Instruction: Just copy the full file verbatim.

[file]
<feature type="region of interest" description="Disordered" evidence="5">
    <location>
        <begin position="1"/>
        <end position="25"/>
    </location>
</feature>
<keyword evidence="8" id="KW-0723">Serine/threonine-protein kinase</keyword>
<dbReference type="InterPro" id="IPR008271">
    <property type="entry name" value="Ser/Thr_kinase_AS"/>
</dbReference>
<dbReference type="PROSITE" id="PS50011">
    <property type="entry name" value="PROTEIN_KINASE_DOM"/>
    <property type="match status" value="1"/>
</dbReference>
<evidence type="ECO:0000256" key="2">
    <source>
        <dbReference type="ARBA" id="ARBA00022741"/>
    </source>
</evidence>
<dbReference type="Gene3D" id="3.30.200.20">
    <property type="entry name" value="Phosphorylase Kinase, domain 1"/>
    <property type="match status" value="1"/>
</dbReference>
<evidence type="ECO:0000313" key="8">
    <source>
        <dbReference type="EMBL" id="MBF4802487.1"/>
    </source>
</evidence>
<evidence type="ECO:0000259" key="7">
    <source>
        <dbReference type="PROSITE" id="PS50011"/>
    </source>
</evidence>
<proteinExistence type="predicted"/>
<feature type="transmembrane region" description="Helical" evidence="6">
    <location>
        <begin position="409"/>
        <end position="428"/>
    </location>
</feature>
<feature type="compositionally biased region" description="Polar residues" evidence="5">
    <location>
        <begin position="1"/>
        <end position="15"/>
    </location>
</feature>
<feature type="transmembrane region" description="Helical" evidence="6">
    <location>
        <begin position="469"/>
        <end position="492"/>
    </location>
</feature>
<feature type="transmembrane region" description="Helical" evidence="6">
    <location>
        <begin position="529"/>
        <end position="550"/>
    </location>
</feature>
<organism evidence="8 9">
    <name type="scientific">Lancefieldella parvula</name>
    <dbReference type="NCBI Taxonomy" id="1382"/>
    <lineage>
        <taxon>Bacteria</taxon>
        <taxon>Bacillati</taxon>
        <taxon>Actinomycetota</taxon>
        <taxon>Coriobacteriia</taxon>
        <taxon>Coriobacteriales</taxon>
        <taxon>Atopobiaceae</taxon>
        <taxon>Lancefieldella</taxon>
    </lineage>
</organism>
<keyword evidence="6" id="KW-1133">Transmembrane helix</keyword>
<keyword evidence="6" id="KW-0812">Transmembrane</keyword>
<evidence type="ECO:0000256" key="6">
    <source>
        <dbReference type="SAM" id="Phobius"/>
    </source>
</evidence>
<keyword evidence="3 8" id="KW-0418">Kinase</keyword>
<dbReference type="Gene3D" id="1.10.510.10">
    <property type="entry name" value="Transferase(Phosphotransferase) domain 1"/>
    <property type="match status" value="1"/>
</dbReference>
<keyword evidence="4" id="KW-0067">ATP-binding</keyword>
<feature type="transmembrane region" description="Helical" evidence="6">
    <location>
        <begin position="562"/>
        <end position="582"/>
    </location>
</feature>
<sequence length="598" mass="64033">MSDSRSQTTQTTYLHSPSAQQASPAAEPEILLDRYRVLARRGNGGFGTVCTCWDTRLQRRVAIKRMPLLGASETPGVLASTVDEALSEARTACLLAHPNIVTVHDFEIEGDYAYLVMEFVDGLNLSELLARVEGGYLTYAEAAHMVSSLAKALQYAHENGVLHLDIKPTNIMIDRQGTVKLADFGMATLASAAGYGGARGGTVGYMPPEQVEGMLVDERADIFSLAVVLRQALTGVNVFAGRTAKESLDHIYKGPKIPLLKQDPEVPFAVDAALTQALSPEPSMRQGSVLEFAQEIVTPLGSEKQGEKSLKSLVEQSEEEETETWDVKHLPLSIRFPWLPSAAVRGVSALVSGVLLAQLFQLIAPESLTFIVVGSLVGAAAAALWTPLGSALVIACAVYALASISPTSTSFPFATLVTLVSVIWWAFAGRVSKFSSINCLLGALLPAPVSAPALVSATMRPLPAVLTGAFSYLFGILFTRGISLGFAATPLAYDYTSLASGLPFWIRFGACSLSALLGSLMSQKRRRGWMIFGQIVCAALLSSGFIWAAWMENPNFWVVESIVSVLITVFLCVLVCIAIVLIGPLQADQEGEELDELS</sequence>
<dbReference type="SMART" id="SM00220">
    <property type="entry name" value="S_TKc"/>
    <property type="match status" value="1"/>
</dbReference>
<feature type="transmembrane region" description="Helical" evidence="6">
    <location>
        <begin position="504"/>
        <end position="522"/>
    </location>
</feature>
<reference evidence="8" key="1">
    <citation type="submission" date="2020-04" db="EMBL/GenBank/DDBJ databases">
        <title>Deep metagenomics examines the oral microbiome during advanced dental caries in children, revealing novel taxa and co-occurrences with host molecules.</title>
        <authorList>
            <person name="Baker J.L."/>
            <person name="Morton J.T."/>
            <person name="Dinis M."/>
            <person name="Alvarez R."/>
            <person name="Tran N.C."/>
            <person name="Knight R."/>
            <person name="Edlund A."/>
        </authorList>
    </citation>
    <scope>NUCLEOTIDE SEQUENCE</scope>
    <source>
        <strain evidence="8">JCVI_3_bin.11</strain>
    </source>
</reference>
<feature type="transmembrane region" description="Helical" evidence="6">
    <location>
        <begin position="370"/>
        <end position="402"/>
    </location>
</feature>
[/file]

<feature type="region of interest" description="Disordered" evidence="5">
    <location>
        <begin position="1"/>
        <end position="25"/>
    </location>
</feature>
<keyword evidence="8" id="KW-0723">Serine/threonine-protein kinase</keyword>
<dbReference type="InterPro" id="IPR008271">
    <property type="entry name" value="Ser/Thr_kinase_AS"/>
</dbReference>
<dbReference type="PROSITE" id="PS50011">
    <property type="entry name" value="PROTEIN_KINASE_DOM"/>
    <property type="match status" value="1"/>
</dbReference>
<evidence type="ECO:0000256" key="2">
    <source>
        <dbReference type="ARBA" id="ARBA00022741"/>
    </source>
</evidence>
<dbReference type="Gene3D" id="3.30.200.20">
    <property type="entry name" value="Phosphorylase Kinase, domain 1"/>
    <property type="match status" value="1"/>
</dbReference>
<evidence type="ECO:0000313" key="8">
    <source>
        <dbReference type="EMBL" id="MBF4802487.1"/>
    </source>
</evidence>
<evidence type="ECO:0000259" key="7">
    <source>
        <dbReference type="PROSITE" id="PS50011"/>
    </source>
</evidence>
<proteinExistence type="predicted"/>
<feature type="transmembrane region" description="Helical" evidence="6">
    <location>
        <begin position="409"/>
        <end position="428"/>
    </location>
</feature>
<feature type="compositionally biased region" description="Polar residues" evidence="5">
    <location>
        <begin position="1"/>
        <end position="15"/>
    </location>
</feature>
<feature type="transmembrane region" description="Helical" evidence="6">
    <location>
        <begin position="469"/>
        <end position="492"/>
    </location>
</feature>
<feature type="transmembrane region" description="Helical" evidence="6">
    <location>
        <begin position="529"/>
        <end position="550"/>
    </location>
</feature>
<organism evidence="8 9">
    <name type="scientific">Lancefieldella parvula</name>
    <dbReference type="NCBI Taxonomy" id="1382"/>
    <lineage>
        <taxon>Bacteria</taxon>
        <taxon>Bacillati</taxon>
        <taxon>Actinomycetota</taxon>
        <taxon>Coriobacteriia</taxon>
        <taxon>Coriobacteriales</taxon>
        <taxon>Atopobiaceae</taxon>
        <taxon>Lancefieldella</taxon>
    </lineage>
</organism>
<keyword evidence="6" id="KW-1133">Transmembrane helix</keyword>
<keyword evidence="6" id="KW-0812">Transmembrane</keyword>
<evidence type="ECO:0000256" key="6">
    <source>
        <dbReference type="SAM" id="Phobius"/>
    </source>
</evidence>
<keyword evidence="3 8" id="KW-0418">Kinase</keyword>
<dbReference type="Gene3D" id="1.10.510.10">
    <property type="entry name" value="Transferase(Phosphotransferase) domain 1"/>
    <property type="match status" value="1"/>
</dbReference>
<keyword evidence="4" id="KW-0067">ATP-binding</keyword>
<feature type="transmembrane region" description="Helical" evidence="6">
    <location>
        <begin position="562"/>
        <end position="582"/>
    </location>
</feature>
<sequence length="598" mass="64033">MSDSRSQTTQTTYLHSPSAQQASPAAEPEILLDRYRVLARRGNGGFGTVCTCWDTRLQRRVAIKRMPLLGASETPGVLASTVDEALSEARTACLLAHPNIVTVHDFEIEGDYAYLVMEFVDGLNLSELLARVEGGYLTYAEAAHMVSSLAKALQYAHENGVLHLDIKPTNIMIDRQGTVKLADFGMATLASAAGYGGARGGTVGYMPPEQVEGMLVDERADIFSLAVVLRQALTGVNVFAGRTAKESLDHIYKGPKIPLLKQDPEVPFAVDAALTQALSPEPSMRQGSVLEFAQEIVTPLGSEKQGEKSLKSLVEQSEEEETETWDVKHLPLSIRFPWLPSAAVRGVSALVSGVLLAQLFQLIAPESLTFIVVGSLVGAAAAALWTPLGSALVIACAVYALASISPTSTSFPFATLVTLVSVIWWAFAGRVSKFSSINCLLGALLPAPVSAPALVSATMRPLPAVLTGAFSYLFGILFTRGISLGFAATPLAYDYTSLASGLPFWIRFGACSLSALLGSLMSQKRRRGWMIFGQIVCAALLSSGFIWAAWMENPNFWVVESIVSVLITVFLCVLVCIAIVLIGPLQADQEGEELDELS</sequence>
<dbReference type="SMART" id="SM00220">
    <property type="entry name" value="S_TKc"/>
    <property type="match status" value="1"/>
</dbReference>
<feature type="transmembrane region" description="Helical" evidence="6">
    <location>
        <begin position="504"/>
        <end position="522"/>
    </location>
</feature>
<reference evidence="8" key="1">
    <citation type="submission" date="2020-04" db="EMBL/GenBank/DDBJ databases">
        <title>Deep metagenomics examines the oral microbiome during advanced dental caries in children, revealing novel taxa and co-occurrences with host molecules.</title>
        <authorList>
            <person name="Baker J.L."/>
            <person name="Morton J.T."/>
            <person name="Dinis M."/>
            <person name="Alvarez R."/>
            <person name="Tran N.C."/>
            <person name="Knight R."/>
            <person name="Edlund A."/>
        </authorList>
    </citation>
    <scope>NUCLEOTIDE SEQUENCE</scope>
    <source>
        <strain evidence="8">JCVI_3_bin.11</strain>
    </source>
</reference>
<feature type="transmembrane region" description="Helical" evidence="6">
    <location>
        <begin position="370"/>
        <end position="402"/>
    </location>
</feature>